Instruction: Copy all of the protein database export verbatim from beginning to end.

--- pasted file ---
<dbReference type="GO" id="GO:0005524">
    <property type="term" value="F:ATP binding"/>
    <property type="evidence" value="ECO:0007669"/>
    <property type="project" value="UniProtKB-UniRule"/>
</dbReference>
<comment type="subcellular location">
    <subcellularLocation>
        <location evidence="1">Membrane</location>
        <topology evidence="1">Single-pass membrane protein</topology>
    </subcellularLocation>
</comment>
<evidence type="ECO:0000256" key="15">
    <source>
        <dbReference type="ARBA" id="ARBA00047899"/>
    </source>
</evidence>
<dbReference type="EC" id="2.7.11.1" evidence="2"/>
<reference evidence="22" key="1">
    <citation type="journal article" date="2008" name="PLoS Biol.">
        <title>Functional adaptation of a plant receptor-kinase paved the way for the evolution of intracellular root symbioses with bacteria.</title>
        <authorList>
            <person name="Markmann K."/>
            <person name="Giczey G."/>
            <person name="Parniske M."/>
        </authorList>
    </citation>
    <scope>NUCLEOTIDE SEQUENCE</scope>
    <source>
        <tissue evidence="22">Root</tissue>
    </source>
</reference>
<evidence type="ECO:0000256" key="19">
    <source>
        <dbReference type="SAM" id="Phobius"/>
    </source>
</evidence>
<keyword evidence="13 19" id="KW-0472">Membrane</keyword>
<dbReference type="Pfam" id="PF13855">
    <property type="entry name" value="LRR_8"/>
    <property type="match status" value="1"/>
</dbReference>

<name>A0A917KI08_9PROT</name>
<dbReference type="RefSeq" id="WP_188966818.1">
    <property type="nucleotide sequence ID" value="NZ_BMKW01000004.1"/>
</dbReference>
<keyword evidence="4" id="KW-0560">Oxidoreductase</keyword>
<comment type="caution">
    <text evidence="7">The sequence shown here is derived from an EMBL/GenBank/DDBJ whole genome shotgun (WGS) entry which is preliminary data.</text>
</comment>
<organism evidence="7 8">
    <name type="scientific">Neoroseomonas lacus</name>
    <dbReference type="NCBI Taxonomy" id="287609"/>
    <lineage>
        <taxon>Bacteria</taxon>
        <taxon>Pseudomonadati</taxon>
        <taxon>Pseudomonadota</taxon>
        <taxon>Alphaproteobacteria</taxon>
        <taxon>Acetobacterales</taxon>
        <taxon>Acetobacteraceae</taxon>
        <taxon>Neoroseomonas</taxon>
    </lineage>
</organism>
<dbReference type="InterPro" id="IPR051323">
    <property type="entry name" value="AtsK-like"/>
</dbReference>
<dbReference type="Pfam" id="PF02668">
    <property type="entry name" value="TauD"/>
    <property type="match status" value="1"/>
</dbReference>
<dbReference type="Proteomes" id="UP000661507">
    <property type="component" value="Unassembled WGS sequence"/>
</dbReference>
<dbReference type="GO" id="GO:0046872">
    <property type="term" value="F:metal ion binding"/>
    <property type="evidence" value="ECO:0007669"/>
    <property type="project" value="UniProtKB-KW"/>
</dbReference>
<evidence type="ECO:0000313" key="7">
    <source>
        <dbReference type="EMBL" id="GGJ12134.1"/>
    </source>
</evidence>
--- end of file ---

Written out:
<dbReference type="GO" id="GO:0005524">
    <property type="term" value="F:ATP binding"/>
    <property type="evidence" value="ECO:0007669"/>
    <property type="project" value="UniProtKB-UniRule"/>
</dbReference>
<comment type="subcellular location">
    <subcellularLocation>
        <location evidence="1">Membrane</location>
        <topology evidence="1">Single-pass membrane protein</topology>
    </subcellularLocation>
</comment>
<evidence type="ECO:0000256" key="15">
    <source>
        <dbReference type="ARBA" id="ARBA00047899"/>
    </source>
</evidence>
<dbReference type="EC" id="2.7.11.1" evidence="2"/>
<reference evidence="22" key="1">
    <citation type="journal article" date="2008" name="PLoS Biol.">
        <title>Functional adaptation of a plant receptor-kinase paved the way for the evolution of intracellular root symbioses with bacteria.</title>
        <authorList>
            <person name="Markmann K."/>
            <person name="Giczey G."/>
            <person name="Parniske M."/>
        </authorList>
    </citation>
    <scope>NUCLEOTIDE SEQUENCE</scope>
    <source>
        <tissue evidence="22">Root</tissue>
    </source>
</reference>
<evidence type="ECO:0000256" key="19">
    <source>
        <dbReference type="SAM" id="Phobius"/>
    </source>
</evidence>
<keyword evidence="13 19" id="KW-0472">Membrane</keyword>
<dbReference type="Pfam" id="PF13855">
    <property type="entry name" value="LRR_8"/>
    <property type="match status" value="1"/>
</dbReference>

<name>A0A917KI08_9PROT</name>
<dbReference type="RefSeq" id="WP_188966818.1">
    <property type="nucleotide sequence ID" value="NZ_BMKW01000004.1"/>
</dbReference>
<keyword evidence="4" id="KW-0560">Oxidoreductase</keyword>
<comment type="caution">
    <text evidence="7">The sequence shown here is derived from an EMBL/GenBank/DDBJ whole genome shotgun (WGS) entry which is preliminary data.</text>
</comment>
<organism evidence="7 8">
    <name type="scientific">Neoroseomonas lacus</name>
    <dbReference type="NCBI Taxonomy" id="287609"/>
    <lineage>
        <taxon>Bacteria</taxon>
        <taxon>Pseudomonadati</taxon>
        <taxon>Pseudomonadota</taxon>
        <taxon>Alphaproteobacteria</taxon>
        <taxon>Acetobacterales</taxon>
        <taxon>Acetobacteraceae</taxon>
        <taxon>Neoroseomonas</taxon>
    </lineage>
</organism>
<dbReference type="InterPro" id="IPR051323">
    <property type="entry name" value="AtsK-like"/>
</dbReference>
<dbReference type="Pfam" id="PF02668">
    <property type="entry name" value="TauD"/>
    <property type="match status" value="1"/>
</dbReference>
<dbReference type="Proteomes" id="UP000661507">
    <property type="component" value="Unassembled WGS sequence"/>
</dbReference>
<dbReference type="GO" id="GO:0046872">
    <property type="term" value="F:metal ion binding"/>
    <property type="evidence" value="ECO:0007669"/>
    <property type="project" value="UniProtKB-KW"/>
</dbReference>
<evidence type="ECO:0000313" key="7">
    <source>
        <dbReference type="EMBL" id="GGJ12134.1"/>
    </source>
</evidence>